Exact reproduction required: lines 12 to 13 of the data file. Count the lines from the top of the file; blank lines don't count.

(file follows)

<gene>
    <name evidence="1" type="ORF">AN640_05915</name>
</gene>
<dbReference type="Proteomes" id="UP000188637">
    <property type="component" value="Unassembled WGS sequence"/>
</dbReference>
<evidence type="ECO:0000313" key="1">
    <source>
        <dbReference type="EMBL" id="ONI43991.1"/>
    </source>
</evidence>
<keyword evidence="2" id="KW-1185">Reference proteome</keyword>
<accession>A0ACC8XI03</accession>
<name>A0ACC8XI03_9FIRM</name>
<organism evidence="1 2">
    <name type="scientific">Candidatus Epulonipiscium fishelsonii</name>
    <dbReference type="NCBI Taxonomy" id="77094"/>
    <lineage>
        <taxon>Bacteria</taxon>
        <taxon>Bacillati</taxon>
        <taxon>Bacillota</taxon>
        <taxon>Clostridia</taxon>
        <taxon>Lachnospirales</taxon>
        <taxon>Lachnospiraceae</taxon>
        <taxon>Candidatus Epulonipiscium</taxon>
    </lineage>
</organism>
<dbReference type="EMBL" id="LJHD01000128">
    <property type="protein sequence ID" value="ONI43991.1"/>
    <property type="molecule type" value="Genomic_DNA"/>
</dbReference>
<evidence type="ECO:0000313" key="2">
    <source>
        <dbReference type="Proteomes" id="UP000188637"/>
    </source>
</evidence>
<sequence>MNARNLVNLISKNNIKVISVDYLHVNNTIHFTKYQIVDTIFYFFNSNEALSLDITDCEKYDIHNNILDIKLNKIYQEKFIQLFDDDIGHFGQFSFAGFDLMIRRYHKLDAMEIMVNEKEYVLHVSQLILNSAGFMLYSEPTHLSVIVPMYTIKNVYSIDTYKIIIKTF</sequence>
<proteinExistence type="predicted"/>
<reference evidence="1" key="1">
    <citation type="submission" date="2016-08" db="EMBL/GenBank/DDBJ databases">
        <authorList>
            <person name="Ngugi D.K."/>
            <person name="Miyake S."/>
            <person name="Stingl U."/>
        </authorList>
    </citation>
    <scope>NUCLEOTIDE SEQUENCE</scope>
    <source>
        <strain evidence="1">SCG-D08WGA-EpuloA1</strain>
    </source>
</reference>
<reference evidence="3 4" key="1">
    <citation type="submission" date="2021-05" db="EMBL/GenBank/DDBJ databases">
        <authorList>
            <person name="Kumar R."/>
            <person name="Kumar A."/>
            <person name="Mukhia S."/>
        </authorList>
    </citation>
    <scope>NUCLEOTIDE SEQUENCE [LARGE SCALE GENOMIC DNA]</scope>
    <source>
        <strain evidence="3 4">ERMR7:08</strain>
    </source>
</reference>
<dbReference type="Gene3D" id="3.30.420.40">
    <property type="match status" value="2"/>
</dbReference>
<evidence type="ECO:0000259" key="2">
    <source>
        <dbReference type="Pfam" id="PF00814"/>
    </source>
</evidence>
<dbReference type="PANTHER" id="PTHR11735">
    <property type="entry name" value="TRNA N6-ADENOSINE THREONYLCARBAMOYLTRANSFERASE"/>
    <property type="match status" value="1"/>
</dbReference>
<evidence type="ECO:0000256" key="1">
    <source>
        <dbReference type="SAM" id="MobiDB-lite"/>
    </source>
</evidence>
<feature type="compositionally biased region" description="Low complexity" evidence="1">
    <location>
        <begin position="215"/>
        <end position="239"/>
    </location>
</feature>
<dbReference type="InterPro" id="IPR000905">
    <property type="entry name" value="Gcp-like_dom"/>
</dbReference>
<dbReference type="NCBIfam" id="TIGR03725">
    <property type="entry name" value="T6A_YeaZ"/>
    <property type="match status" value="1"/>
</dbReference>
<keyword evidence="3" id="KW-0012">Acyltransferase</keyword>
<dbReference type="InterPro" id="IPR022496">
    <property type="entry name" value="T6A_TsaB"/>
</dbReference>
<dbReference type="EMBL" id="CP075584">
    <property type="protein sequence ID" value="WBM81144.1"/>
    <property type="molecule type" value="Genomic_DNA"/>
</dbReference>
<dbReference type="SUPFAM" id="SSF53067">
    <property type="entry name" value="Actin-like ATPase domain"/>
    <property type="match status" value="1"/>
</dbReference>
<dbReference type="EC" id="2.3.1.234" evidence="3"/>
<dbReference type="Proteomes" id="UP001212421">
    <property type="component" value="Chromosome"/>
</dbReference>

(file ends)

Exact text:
<keyword evidence="2" id="KW-1185">Reference proteome</keyword>
<accession>A0ACC8XI03</accession>